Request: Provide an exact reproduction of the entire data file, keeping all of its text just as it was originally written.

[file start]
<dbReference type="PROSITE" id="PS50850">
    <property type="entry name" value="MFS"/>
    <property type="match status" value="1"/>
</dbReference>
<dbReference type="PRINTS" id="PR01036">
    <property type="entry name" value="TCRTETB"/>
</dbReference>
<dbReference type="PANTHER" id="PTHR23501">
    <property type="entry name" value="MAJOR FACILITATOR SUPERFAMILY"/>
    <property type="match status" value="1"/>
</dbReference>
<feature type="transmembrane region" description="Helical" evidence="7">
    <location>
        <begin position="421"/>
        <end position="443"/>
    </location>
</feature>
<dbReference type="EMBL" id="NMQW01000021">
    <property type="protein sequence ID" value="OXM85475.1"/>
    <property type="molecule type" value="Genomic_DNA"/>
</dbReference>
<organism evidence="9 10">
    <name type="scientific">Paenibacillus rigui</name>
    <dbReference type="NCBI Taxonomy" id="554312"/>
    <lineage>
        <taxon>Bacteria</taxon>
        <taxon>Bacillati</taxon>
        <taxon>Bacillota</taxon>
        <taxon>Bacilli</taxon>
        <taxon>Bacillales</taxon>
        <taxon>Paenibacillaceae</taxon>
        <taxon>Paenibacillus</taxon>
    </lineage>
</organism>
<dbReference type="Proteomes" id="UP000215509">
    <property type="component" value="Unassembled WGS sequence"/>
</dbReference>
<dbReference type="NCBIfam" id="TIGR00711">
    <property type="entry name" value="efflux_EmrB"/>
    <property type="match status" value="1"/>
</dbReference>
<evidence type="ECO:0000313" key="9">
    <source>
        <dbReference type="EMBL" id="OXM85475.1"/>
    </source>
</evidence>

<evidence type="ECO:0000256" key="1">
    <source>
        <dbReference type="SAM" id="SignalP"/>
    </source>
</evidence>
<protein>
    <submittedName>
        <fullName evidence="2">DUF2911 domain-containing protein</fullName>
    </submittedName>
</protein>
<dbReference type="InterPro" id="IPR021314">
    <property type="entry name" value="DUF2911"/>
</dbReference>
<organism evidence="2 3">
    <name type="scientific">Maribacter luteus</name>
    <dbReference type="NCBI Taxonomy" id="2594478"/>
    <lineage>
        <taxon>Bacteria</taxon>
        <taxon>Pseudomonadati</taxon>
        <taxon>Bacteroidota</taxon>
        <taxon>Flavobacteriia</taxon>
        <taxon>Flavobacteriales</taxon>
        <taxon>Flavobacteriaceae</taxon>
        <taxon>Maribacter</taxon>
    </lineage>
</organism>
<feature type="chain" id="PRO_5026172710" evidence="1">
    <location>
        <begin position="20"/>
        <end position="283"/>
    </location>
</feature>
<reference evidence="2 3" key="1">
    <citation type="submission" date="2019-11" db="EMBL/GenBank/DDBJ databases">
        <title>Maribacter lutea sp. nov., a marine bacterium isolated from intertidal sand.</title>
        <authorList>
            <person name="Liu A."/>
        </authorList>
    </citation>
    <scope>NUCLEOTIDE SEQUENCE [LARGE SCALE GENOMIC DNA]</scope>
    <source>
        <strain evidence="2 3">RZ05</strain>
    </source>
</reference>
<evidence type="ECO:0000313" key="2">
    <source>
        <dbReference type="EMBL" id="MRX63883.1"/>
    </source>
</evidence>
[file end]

<dbReference type="PROSITE" id="PS50850">
    <property type="entry name" value="MFS"/>
    <property type="match status" value="1"/>
</dbReference>
<dbReference type="PRINTS" id="PR01036">
    <property type="entry name" value="TCRTETB"/>
</dbReference>
<dbReference type="PANTHER" id="PTHR23501">
    <property type="entry name" value="MAJOR FACILITATOR SUPERFAMILY"/>
    <property type="match status" value="1"/>
</dbReference>
<feature type="transmembrane region" description="Helical" evidence="7">
    <location>
        <begin position="421"/>
        <end position="443"/>
    </location>
</feature>
<dbReference type="EMBL" id="NMQW01000021">
    <property type="protein sequence ID" value="OXM85475.1"/>
    <property type="molecule type" value="Genomic_DNA"/>
</dbReference>
<organism evidence="9 10">
    <name type="scientific">Paenibacillus rigui</name>
    <dbReference type="NCBI Taxonomy" id="554312"/>
    <lineage>
        <taxon>Bacteria</taxon>
        <taxon>Bacillati</taxon>
        <taxon>Bacillota</taxon>
        <taxon>Bacilli</taxon>
        <taxon>Bacillales</taxon>
        <taxon>Paenibacillaceae</taxon>
        <taxon>Paenibacillus</taxon>
    </lineage>
</organism>
<dbReference type="Proteomes" id="UP000215509">
    <property type="component" value="Unassembled WGS sequence"/>
</dbReference>
<dbReference type="NCBIfam" id="TIGR00711">
    <property type="entry name" value="efflux_EmrB"/>
    <property type="match status" value="1"/>
</dbReference>
<evidence type="ECO:0000313" key="9">
    <source>
        <dbReference type="EMBL" id="OXM85475.1"/>
    </source>
</evidence>

<evidence type="ECO:0000256" key="1">
    <source>
        <dbReference type="SAM" id="SignalP"/>
    </source>
</evidence>
<protein>
    <submittedName>
        <fullName evidence="2">DUF2911 domain-containing protein</fullName>
    </submittedName>
</protein>
<dbReference type="InterPro" id="IPR021314">
    <property type="entry name" value="DUF2911"/>
</dbReference>
<organism evidence="2 3">
    <name type="scientific">Maribacter luteus</name>
    <dbReference type="NCBI Taxonomy" id="2594478"/>
    <lineage>
        <taxon>Bacteria</taxon>
        <taxon>Pseudomonadati</taxon>
        <taxon>Bacteroidota</taxon>
        <taxon>Flavobacteriia</taxon>
        <taxon>Flavobacteriales</taxon>
        <taxon>Flavobacteriaceae</taxon>
        <taxon>Maribacter</taxon>
    </lineage>
</organism>
<feature type="chain" id="PRO_5026172710" evidence="1">
    <location>
        <begin position="20"/>
        <end position="283"/>
    </location>
</feature>
<reference evidence="2 3" key="1">
    <citation type="submission" date="2019-11" db="EMBL/GenBank/DDBJ databases">
        <title>Maribacter lutea sp. nov., a marine bacterium isolated from intertidal sand.</title>
        <authorList>
            <person name="Liu A."/>
        </authorList>
    </citation>
    <scope>NUCLEOTIDE SEQUENCE [LARGE SCALE GENOMIC DNA]</scope>
    <source>
        <strain evidence="2 3">RZ05</strain>
    </source>
</reference>
<evidence type="ECO:0000313" key="2">
    <source>
        <dbReference type="EMBL" id="MRX63883.1"/>
    </source>
</evidence>